January 26, 2004
Theater Arts Troupe performance highlights Black
History Month events
By Louise Donahue
The family drama Ceremonies in Dark Old Men will be performed
by the African American Theater Arts Troupe February 20-22, one of many
UCSC events marking Black History Month.
Ceremonies in Dark Old Men cast members posing in character
at the Miracle Worker Barber Shop in Santa Cruz are, from left,
Dane Diamond Erisson, Demetrius Greene, David Scott, Wes Adkins,
and Rodney Ridgel. Photo: Chris Myers
"Ceremonies in Dark Old Men is a black American classic,
said Don Williams, director of the Theater Arts Troupe. The play was
the first he directed when he founded the troupe 13 years ago, he noted.
Originally set in the 1960s, the UCSC performance will be set in the
1970s, but remains timely, said Williams. This is reality. You
go to any major city, and you see this lifestyle. It was written
in 1965 by prolific playwright and screenwriter Lonne Elder III, who
was nominated for an Oscar for his adaptation of the classic children's
The drama centers on the relationship of a father, his two sons, and
daughter. An injury prompts the father to set up a barbershop in the
basement of his home to earn some money, and the daughter becomes the
The African American Theater Arts Troupe is a student-based organization
made up of artists from a variety of backgrounds and majors. Over the
years, Williams said, the visibility of the program has grown and theater
arts majors now dominate the cast. This year is unique in that
out of seven actors, six are theater arts majors, he said.
The troupe was formed as a vehicle to create unity, higher visibility,
and understanding of African American culture, encouraging the celebration
of ethnic diversity and cultures at UCSC and in the larger community
through both educational and creative outlets.
Through its productions and campus and community collaborations, the
African American Theater Arts Troupe formed the African American Student
Scholarship Fund at UCSC, giving out annual awards and providing more
than $50,000 in scholarship funding since 1992.
Ceremonies in Dark Old Men will be performed at 8 p.m. on Friday
and Saturday, February 20 and 21, and at 3 p.m. on Sunday, February
22, all at the UCSC Second Stage. General admission tickets are $11;
senior citizen and student tickets are $7. Tickets are available from
the UCSC Ticket Office, (831) 459-2159. Additional information on the
production is available by contacting Williams at (831) 459-3409, or
Other Black History Month eventsand others touching on related
African American themes, include:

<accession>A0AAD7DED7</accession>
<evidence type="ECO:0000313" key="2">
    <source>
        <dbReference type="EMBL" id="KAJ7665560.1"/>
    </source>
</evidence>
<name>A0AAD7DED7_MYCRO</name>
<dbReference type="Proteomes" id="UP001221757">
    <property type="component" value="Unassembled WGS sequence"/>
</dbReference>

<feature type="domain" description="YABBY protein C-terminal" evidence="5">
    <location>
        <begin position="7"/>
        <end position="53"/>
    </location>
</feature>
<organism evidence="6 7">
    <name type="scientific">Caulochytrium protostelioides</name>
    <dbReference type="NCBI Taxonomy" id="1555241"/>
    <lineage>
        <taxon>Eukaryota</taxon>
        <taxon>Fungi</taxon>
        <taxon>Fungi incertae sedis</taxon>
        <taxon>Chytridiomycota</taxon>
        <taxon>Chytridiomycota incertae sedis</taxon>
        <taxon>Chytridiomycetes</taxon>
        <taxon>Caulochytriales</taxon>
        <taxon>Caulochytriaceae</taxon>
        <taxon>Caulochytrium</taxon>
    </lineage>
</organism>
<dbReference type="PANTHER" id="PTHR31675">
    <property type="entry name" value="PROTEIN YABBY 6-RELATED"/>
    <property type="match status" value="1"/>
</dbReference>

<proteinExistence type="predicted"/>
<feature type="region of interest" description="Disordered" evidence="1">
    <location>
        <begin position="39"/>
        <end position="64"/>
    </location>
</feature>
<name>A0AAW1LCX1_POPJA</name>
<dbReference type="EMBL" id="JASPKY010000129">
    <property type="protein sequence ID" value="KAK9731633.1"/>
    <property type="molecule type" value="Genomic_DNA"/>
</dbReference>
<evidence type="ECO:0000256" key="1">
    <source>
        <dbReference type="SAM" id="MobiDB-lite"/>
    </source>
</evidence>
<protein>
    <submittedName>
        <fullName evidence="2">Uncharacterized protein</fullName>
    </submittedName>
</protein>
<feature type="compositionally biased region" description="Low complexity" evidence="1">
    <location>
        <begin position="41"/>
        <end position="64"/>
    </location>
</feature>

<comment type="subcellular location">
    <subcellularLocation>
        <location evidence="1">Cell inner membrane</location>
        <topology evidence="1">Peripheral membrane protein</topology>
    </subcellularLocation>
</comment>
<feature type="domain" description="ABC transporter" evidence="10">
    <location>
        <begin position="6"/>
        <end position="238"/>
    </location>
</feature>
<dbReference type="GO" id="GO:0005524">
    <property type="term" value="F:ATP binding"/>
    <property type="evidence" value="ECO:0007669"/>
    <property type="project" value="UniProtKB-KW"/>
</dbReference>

Lunchtime discussion: Getting an early start on the celebration
is a brown-bag lunch discussion on January 29 featuring Joseph White,
professor emeritus at UC Irvine and coauthor of Black Man Emerging:
Facing the Past and Seizing a Future in America. The discussion,
sponsored by the Equal Employment Opportunity/Affirmative Action Office,
will be from noon to 1:30 p.m. in Bay Tree Conference Room D. The session
is open to faculty and staff only; due to limited space, those wanting
to join the discussion are asked to RSVP via e-mail to email@example.com
or (831) 459-5087.
Reading by Tricia Rose: Tricia Rose, professor of American studies,
will read from her book, Longing to Tell: Black Women Talk About
Sexuality and Intimacy, from 4 to 6 p.m. on February 2 at the Womens
Civil rights talk, Roots showing: Kresge Colleges
new Multicultural Education Committee is planning several events, all
at the Kresge Town Hall. Kresge student Dana Montoro will make a presentation,
The Civil Rights Movement, Bringing the Past into the Present,"
at 7 p.m. on February 2. The television miniseries Roots will
be shown in four parts, starting with February 4 at 8 p.m., then February
11 at 8 p.m., February 18 at 7 p.m., and February 25 at 7 p.m.
Colloquium series: Deborah Whaley, resident scholar at the Center
for Cultural Studies, will speak from 12:25 to 1:30 p.m. on February
4 at the Oakes College Mural Room. The topic of her talk is "Disciplining
Women, Respectable Pledges, and the Meaning of a Soror:
Reconstituting the Cultural Politics of Violence in a Predominantly
Film showing, College Night: Oakes College will show the film
Cubamor, by UCSC alumnus Joshua Alafia in Oakes Room 105 at 7:30
p.m. on February 5. The showing is cosponsored by the African American
Resource Center and the Chicano Latino Resource Center. On February
26, there will be an African American College Night in the Oakes/College
Eight Dining Hall, from 5 to 7 p.m.
College Night: Porter College will hold a College Night celebrating
African American influences in American cuisine on Tuesday, February
10, from 5 to 6:30 p.m. Performances by the African American Theater
Arts Troupe will be featured.
Additional events are being planned, and will be posted on the online
Campus Calendar, http://events.ucsc.edu/calendar/,
once details are confirmed.
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